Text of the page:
Those who would drive the hybrid 308 only electric would theoretically never need to refuel. In this HYbrid180 you can travel about 50 kilometers in silence and comfort. Charging the battery quickly takes 3 to 4 hours. Still, in our test we find that you will not reach the consumption of 1.1 l/100km (WLTP) promised in the brochure in practice. Rather, count on 5.5 l/100km with occasional electricity recharging. And oddly enough, this is not even that much different from the old 406, which rewards a quiet driving style with a combined consumption of 6.5 l/100km. And thanks to 70 liters of tank capacity (the 308 swallows 40 liters), you can drive 1000km between refueling stops.

Each has its own story

Each of these two Peugeots tells its own story with its interior. Getting into the 308 SW feels like a carefully tailored suit with a healthy dose of prestige. Its powertrain is not distinctive; it is also in other hydride models of the Stellantis group. What is distinctive and impressive, however, is the modern i-Cockpit, with compact sports steering wheel and overhead indicators. The large information screens, which you can configure endlessly, offer a plethora of information on the road about the hybrid powertrain’s consumption, live traffic and endless DAB radio stations.

After the 308’s sleek cockpit, you really step back in time with the 406. The interior looks simple, uncluttered and dated. Even by the standards of the time, the 406 did not fare well. But it is robust and durable: all functions – including automatic lights, wipers, cruise control, climate control, audio controls on the steering wheel – work flawlessly even after 20 years. Yet the 308 impresses with an absolutely higher quality experience.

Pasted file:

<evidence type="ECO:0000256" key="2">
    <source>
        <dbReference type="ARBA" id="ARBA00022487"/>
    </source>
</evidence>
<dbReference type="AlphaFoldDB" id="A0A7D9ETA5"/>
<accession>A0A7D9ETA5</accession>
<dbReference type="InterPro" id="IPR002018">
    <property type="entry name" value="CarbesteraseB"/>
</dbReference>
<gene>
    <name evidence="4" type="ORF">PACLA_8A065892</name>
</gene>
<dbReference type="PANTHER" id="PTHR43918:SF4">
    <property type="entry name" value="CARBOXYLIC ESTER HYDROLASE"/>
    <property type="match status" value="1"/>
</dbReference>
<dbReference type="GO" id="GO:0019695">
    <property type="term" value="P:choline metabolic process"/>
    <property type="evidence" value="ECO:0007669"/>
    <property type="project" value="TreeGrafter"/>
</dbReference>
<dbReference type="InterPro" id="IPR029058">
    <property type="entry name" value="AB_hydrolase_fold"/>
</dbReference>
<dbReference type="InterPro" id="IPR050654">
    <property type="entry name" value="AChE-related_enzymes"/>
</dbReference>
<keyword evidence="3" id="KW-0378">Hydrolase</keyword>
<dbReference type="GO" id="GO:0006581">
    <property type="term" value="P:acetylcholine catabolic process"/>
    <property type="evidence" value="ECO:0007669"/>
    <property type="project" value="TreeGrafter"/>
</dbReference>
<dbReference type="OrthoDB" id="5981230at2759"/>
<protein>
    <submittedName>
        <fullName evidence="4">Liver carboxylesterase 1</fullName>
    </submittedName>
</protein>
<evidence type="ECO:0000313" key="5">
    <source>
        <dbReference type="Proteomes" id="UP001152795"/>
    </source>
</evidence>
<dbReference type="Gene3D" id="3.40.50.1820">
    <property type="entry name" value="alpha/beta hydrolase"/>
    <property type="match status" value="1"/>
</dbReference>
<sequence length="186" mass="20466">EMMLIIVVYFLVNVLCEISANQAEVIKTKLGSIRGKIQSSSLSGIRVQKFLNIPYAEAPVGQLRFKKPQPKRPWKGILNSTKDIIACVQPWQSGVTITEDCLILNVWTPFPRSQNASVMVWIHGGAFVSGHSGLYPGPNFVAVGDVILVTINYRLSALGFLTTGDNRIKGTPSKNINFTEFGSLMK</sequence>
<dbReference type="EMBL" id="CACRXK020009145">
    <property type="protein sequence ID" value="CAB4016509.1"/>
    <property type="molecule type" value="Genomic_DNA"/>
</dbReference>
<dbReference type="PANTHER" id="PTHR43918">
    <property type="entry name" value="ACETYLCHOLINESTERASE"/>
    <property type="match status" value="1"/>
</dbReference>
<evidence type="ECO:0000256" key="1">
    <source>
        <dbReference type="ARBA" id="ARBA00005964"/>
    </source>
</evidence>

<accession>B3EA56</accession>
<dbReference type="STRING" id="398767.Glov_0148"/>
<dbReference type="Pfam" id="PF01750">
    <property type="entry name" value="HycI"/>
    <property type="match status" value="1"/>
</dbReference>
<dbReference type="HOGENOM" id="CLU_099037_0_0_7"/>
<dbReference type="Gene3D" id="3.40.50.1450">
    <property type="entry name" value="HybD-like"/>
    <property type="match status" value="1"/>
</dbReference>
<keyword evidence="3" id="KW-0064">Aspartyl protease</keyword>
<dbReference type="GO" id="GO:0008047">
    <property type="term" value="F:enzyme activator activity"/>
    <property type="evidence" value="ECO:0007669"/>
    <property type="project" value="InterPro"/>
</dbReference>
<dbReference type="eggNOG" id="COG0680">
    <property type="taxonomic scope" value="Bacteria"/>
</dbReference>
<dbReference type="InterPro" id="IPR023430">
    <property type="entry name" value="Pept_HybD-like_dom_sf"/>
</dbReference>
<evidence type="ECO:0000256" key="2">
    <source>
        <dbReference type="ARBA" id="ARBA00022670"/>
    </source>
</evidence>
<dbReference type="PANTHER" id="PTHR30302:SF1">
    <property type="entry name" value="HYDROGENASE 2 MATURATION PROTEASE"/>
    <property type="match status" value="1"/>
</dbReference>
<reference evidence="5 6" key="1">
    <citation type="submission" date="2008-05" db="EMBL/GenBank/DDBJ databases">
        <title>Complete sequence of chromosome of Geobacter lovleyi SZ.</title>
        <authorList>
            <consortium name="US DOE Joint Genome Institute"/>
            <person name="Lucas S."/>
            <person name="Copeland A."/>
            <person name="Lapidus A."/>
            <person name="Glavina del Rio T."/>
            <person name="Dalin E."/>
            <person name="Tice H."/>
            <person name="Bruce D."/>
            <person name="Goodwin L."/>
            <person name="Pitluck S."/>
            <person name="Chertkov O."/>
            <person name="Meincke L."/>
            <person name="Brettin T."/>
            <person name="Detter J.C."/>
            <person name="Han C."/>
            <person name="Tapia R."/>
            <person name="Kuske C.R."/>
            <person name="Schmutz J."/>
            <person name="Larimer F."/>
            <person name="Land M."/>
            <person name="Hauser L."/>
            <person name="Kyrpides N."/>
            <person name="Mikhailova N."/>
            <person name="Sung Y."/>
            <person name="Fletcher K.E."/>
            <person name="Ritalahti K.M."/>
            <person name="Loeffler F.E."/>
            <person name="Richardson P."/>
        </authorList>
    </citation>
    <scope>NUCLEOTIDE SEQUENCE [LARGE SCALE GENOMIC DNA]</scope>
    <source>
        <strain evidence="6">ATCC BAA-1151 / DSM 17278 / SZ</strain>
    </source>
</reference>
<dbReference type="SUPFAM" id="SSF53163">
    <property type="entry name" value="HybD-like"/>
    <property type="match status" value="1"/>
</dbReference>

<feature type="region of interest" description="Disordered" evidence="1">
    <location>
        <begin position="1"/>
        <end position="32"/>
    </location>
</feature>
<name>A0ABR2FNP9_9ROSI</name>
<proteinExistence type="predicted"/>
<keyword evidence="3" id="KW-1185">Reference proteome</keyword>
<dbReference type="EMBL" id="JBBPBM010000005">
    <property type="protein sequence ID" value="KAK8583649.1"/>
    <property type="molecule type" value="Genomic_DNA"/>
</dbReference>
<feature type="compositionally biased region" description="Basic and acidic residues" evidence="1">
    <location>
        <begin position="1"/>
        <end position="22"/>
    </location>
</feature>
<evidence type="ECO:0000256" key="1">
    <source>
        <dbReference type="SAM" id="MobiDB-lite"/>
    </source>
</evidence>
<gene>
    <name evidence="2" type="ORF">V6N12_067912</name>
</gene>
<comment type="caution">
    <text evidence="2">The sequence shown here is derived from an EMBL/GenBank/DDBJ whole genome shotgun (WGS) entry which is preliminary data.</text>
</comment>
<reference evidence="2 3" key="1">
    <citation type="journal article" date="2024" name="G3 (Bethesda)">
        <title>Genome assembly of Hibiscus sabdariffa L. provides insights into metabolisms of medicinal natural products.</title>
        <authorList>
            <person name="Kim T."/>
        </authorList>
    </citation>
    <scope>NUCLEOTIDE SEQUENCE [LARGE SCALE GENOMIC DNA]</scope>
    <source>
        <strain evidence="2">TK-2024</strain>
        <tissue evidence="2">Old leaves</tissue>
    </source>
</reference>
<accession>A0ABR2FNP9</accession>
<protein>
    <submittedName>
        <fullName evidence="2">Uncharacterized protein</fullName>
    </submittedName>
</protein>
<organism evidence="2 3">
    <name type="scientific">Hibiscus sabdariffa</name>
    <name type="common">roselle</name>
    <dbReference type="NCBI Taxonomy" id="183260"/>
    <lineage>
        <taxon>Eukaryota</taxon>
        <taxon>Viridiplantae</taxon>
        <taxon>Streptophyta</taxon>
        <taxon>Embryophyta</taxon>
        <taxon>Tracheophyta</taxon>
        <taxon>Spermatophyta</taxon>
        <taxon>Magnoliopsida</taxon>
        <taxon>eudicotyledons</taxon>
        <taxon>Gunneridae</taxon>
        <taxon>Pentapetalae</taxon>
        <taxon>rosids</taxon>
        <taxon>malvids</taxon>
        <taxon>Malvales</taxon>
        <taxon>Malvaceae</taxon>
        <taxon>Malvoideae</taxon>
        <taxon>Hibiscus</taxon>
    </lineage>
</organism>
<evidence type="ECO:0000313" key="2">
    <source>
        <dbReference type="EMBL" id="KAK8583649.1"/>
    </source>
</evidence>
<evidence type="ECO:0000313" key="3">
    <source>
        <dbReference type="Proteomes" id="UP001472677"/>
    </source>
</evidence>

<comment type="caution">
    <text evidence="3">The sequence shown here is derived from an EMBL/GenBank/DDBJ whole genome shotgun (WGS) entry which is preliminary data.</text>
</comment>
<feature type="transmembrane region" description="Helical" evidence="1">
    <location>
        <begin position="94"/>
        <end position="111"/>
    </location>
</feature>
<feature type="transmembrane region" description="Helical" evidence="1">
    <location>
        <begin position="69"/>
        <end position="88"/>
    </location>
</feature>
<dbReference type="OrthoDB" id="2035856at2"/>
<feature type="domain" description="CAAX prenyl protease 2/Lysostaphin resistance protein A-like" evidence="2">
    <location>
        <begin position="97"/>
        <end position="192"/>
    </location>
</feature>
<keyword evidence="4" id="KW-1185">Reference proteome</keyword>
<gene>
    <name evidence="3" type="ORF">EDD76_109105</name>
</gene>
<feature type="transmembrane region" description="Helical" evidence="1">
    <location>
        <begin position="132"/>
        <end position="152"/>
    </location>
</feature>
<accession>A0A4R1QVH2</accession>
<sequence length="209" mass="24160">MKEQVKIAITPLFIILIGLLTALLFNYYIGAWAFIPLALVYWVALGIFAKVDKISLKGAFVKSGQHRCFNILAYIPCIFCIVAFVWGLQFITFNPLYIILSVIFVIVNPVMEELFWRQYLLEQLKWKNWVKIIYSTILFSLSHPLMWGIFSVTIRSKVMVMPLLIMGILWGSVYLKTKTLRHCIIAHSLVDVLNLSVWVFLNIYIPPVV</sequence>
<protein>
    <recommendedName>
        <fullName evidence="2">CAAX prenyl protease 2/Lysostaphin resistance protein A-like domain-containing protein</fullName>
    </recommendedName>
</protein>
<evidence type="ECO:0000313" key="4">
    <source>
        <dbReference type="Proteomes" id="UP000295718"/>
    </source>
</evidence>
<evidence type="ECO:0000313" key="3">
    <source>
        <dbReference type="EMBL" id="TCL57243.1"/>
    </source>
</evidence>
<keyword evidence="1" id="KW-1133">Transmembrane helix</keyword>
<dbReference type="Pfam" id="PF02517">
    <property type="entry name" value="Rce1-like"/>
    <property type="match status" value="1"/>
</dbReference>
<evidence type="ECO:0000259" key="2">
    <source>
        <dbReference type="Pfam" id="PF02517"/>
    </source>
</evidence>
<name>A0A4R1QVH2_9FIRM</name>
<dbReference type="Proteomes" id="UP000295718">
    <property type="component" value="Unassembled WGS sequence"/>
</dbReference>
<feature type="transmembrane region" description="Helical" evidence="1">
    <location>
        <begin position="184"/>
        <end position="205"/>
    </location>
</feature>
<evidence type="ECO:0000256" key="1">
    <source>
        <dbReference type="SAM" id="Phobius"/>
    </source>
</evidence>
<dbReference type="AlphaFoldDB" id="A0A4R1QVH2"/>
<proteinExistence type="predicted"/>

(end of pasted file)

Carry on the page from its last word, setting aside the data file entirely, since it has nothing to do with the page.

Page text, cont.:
In short, times are changing. In the 406, you hope no button or slider breaks off, while the 308 is more likely to suffer from faltering software or a frozen infotainment screen. And what will a 15-year maintenance job look like on the technically complex hybrid 308? Perhaps innovation is not always an improvement. Three concrete examples:

Want a distinctive car that you won’t find on every street corner? Then opt for the slowly disappearing Peugeot 406. An honest, solid and richly equipped pack mule with a good-natured character. If you ask me, its design is still fresh and elegant, especially when compared to contemporaries such as the Ford Mondeo, Opel Vectra or Toyota Avensis. You forgive him after 20 years and 300,000 kilometers his cosmetic imperfections, missing pixels in the display and the French creak in the interior.

However, there’s no getting around it: objectively, the Peugeot 308 SW HYbrid180 is a better, more modern and efficient car in every way. A pleasantly steering, comfortable and versatile station wagon with modern powertrain and impressive interior. But will I look at the 308 SW in 20 years with the same endearment as I look at my 406 Break? Only time will tell.